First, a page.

- You are concerned that your relationship with board members, senior staff or other stakeholders are not ideal.
- You feel stressed, anxious or depressed about your work on a semi regular basis. This is impacting on your work life, your home life and/or your health.
Team-Wide Emotional Intelligence
Naturally, a group of individuals who all have high levels of emotional intelligence competence are likely to be a more effective team than one made up of individuals with low emotional intelligence competence. However, this does not necessarily result in a group that functions with a high emotional intelligence.
Goleman’s emotional intelligence model outlines the chief characteristics of an individual with high emotional intelligence however in an article in ‘Harvard Business Review’ (Building the Emotional Intelligence of Groups, March 2001) Vanessa Druskat and Steven Wolff point out that a team must attend to yet another level of awareness and regulation.
A team must be mindful of the emotions of its members, its own group emotions or moods, and the emotions of other groups and individuals outside its boundaries.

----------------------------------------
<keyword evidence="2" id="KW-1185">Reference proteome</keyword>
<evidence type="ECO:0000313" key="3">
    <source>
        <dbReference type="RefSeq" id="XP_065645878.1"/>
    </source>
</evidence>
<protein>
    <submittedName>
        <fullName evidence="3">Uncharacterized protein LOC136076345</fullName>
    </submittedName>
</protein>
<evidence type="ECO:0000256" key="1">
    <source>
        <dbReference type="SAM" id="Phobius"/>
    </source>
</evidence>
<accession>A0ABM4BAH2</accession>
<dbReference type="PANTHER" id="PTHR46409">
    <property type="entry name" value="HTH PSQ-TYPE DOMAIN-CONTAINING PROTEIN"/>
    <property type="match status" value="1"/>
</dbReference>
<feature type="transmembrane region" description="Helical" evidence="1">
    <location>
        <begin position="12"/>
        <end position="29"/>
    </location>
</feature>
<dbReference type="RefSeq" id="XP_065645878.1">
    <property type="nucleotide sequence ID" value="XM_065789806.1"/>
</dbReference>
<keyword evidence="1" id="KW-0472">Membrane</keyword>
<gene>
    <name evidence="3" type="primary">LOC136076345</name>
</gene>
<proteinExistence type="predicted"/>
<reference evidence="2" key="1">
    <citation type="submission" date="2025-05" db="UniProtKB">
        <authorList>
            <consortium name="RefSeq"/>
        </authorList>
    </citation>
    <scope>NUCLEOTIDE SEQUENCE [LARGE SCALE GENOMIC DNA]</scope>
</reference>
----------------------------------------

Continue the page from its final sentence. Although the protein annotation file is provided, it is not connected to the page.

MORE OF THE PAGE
3 Conditions Essential To A Team’s Effectiveness
- Trust and respect among members,
- A sense of group identity and purpose,
- And a sense of group efficacy.
When these conditions are absent, going through the motions of cooperating and participating is still possible. But the team will not be as effective as it could be because members will choose to hold back rather than fully engage.
To be most effective the team needs to create emotional intelligence norms (the attitudes and behaviours that eventually become habits) that support behaviours for building trust, group identity, and group efficacy. The benefit is complete engagement in, and ownership of, tasks and goals.
Can Emotional Intelligence Be Learnt?